I agree. We just sold the house we lived in for over two decades. It was enormously stressful.

Quote:
Some sellers do better if they don't have to see the buyers.
You're right. We had to meet our buyers at the final inspection, incredibly demanding people (although pleasant enough) and in retrospect, I wish we'd just let the two realtors deal with them.
 
Old 07-17-2012, 09:20 AM
 
Location: Barrington
41,984 posts, read 31,779,380 times
Reputation: 14096
Quote:
Originally Posted by CA4Now View Post

Your realtor allowed this BEFORE these people ever made an offer? Appalling. I hope you terminated the contract w/ your realtor. That's blatant incompetence.
Someone who comes 4 times, measures and asks questions is seriously considering ther property.

A lot ( most) agents in my neck of the woods do not know or provide a fact sheet with the ages of mechanicals, roof and upgrades. An educated buyer needs to know these things before making an offer.

I strongly prefer buyers/sellers to not meet before a contract because it can impact negotiations if they do not like eachother, for whatever reason. People have a tendency to make a lot of assumptions based on the type of car, last names, attire and so on.
 
Old 07-17-2012, 11:51 AM
 
2,632 posts, read 4,352,553 times
Reputation: 2080
Tekzilla, sorry for your experience. There's no excuse for having a firm contract (if that is what you had) and then the sellers back out by not doing the inspection and trying to change the closing date.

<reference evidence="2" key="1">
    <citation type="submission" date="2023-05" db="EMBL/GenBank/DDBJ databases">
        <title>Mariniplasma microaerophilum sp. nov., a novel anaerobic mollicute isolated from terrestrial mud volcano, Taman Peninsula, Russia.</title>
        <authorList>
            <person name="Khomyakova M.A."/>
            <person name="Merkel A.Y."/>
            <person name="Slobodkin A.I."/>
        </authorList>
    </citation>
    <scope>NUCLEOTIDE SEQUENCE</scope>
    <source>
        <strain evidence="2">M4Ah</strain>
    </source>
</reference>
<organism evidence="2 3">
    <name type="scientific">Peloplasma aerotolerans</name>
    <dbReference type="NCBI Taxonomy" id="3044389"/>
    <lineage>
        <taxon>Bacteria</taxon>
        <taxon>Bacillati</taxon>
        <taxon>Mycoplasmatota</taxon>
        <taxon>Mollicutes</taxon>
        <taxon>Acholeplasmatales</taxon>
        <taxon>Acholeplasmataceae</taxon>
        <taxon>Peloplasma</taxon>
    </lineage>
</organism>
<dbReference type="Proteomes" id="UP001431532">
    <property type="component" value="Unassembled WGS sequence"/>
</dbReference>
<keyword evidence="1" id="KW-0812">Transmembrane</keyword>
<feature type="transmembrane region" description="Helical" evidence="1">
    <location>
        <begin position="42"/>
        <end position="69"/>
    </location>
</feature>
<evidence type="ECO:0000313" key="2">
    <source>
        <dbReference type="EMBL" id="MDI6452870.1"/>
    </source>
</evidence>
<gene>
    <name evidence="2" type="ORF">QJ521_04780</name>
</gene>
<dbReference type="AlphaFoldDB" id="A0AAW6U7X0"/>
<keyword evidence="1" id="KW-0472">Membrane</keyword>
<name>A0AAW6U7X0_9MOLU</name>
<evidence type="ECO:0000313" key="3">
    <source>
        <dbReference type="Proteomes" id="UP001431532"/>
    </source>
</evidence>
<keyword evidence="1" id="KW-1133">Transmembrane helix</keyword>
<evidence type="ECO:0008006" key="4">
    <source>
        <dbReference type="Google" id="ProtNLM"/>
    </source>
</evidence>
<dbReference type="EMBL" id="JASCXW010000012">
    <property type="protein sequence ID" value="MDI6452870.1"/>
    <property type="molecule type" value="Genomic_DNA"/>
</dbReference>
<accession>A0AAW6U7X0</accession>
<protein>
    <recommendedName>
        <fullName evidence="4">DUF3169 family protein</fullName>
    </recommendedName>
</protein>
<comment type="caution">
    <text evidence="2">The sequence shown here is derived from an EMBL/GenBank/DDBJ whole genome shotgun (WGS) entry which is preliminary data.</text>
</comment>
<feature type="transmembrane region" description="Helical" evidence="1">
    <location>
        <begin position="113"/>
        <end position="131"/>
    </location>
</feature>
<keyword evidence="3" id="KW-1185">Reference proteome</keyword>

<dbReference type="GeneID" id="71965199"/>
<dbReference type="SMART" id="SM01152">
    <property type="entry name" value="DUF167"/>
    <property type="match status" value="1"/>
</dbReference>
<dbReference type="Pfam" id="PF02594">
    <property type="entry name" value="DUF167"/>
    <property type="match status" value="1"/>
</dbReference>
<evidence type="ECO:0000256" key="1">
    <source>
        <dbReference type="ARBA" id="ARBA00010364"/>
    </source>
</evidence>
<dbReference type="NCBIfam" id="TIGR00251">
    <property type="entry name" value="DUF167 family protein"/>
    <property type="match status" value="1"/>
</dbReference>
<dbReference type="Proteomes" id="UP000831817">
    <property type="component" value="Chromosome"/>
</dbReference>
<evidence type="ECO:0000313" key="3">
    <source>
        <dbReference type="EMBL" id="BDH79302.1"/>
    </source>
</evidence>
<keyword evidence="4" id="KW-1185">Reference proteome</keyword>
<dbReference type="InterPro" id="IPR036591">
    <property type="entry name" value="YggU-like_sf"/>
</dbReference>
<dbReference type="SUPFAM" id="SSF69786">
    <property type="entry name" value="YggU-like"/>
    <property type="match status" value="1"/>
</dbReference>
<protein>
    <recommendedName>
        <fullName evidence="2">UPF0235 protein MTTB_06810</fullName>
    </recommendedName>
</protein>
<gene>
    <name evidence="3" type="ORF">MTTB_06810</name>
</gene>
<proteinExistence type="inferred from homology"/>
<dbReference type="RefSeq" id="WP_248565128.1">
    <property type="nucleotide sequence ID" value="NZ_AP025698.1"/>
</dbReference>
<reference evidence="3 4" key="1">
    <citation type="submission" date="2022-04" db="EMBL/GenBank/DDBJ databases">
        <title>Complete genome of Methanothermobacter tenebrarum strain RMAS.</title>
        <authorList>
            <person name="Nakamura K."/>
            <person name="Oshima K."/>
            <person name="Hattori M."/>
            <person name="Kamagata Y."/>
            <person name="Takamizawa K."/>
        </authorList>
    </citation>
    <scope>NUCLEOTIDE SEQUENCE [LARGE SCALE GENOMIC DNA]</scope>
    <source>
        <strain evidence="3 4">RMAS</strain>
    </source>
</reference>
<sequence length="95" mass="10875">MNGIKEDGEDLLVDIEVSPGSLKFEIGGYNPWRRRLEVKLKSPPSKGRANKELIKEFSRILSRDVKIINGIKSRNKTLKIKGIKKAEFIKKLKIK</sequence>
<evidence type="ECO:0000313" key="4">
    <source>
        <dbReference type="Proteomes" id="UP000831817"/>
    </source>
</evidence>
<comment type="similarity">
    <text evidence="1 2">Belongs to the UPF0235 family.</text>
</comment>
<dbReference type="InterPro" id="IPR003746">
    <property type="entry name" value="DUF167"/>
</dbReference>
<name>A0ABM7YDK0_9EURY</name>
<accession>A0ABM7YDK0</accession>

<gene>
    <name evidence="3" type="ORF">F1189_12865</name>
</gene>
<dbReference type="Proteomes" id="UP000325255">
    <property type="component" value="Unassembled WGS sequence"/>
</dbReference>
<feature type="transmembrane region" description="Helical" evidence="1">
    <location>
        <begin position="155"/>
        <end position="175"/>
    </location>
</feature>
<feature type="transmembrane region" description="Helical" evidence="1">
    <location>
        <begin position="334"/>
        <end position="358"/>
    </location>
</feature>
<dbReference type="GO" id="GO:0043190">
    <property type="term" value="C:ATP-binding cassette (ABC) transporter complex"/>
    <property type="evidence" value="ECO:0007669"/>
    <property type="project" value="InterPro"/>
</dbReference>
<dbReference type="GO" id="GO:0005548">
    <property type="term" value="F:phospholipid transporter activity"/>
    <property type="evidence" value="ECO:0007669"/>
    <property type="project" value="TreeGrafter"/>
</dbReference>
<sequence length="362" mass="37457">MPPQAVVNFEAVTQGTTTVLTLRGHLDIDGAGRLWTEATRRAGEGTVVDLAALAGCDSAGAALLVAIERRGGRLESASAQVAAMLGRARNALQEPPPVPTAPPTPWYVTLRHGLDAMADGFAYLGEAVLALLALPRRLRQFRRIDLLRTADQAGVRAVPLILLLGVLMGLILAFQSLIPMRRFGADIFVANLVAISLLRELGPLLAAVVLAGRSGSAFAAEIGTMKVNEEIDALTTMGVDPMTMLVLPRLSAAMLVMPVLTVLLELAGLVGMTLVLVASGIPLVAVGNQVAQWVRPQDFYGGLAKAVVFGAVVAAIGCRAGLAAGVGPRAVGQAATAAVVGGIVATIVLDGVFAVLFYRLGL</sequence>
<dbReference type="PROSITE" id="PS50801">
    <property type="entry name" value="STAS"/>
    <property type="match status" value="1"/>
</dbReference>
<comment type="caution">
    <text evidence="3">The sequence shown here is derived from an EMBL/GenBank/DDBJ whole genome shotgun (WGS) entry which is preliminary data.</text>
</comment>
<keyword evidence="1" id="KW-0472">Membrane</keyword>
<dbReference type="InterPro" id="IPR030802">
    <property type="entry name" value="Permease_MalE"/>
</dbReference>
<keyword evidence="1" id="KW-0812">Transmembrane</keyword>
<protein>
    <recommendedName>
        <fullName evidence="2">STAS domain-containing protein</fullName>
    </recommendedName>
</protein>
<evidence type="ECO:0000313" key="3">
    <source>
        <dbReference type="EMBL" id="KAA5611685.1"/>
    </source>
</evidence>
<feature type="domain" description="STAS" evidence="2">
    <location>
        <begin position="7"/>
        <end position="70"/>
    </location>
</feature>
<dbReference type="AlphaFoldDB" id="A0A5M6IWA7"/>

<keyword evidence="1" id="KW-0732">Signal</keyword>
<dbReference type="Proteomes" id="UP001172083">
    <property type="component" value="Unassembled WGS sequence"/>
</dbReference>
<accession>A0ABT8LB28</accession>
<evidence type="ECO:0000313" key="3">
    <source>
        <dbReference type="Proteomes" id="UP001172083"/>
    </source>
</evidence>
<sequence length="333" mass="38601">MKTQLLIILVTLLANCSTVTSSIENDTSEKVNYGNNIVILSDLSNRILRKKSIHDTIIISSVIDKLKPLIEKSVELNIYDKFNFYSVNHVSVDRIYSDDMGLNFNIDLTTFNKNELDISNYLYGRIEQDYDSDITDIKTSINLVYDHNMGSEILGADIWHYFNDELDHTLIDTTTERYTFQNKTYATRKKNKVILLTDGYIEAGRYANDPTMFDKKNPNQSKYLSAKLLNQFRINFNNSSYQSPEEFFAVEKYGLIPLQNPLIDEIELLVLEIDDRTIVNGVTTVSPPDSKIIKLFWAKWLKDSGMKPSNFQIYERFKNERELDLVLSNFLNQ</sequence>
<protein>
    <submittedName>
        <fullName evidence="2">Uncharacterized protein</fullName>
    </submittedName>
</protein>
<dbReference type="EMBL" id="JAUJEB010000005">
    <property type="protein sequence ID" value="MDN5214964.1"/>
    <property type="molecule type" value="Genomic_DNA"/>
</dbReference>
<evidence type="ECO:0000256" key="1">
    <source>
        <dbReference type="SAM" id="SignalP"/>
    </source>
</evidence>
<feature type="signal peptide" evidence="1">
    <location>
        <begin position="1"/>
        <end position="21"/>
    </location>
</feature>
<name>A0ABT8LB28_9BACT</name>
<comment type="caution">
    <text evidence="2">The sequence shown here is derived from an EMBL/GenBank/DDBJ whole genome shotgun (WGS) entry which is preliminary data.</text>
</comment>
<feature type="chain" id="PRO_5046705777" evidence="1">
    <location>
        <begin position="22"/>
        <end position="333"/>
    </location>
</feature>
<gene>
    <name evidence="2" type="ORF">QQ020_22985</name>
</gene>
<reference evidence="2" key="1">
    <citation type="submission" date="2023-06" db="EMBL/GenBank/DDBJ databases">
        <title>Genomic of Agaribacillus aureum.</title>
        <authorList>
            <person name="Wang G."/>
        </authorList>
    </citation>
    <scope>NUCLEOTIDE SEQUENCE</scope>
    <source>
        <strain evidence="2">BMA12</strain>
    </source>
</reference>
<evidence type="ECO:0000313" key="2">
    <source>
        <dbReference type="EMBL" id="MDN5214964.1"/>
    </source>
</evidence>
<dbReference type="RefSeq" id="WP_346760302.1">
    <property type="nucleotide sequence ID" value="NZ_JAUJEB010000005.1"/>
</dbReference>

I suspect that the sellers had gotten prior offers during the year but rejected them because they weren't close enough to what the sellers (and it appears from your post, you also) considered to be market price. Just because there wasn't a prior sale doesn't mean there weren't offers. I think that is a mistake that some buyers make--and then the negotiation gets off on a bad foot because they think a lowball will be entertained, when the sellers may have rejected higher offers previously. I think it's best to have the Realtor do really good research on comparables and offer a bit below the comparables' selling price (to allow some room for negotiation).

OP, I feel for you also. I agree with those who say your agent should be expected to answer the questions as an intermediary. If you decide you want to market the house within this 6 months and he/she won't let you out of the contract, could you ask the broker for the agency to take over the listing or reassign it?

I also think that when you do decide to market the house again, you need to have a better plan for what you do when showings occur. Obviously sometimes you can't follow the plan (e.g., if someone who seems really interested doesn't give you enough notice), but for example:

--Have the agent put on the MLS listing that "friendly (or not) dogs will be (in basement, garage, wherever you will be putting them); please do not let them out."
--If your child is with you at the time of a showing, go to a park or take coloring books, etc., to a child-friendly restaurant and have a cool drink for 45 minutes.
--If it is a pleasant day, you could take a long walk with the dogs.

People have pets and kids and sell houses all the time. And most people who decide to view your house, sometimes multiple times, won't buy it, and there is no sense in getting upset about their simply doing that because you have chosen to sit in the car and wait. The key is to have a better plan to minimize the stress on you.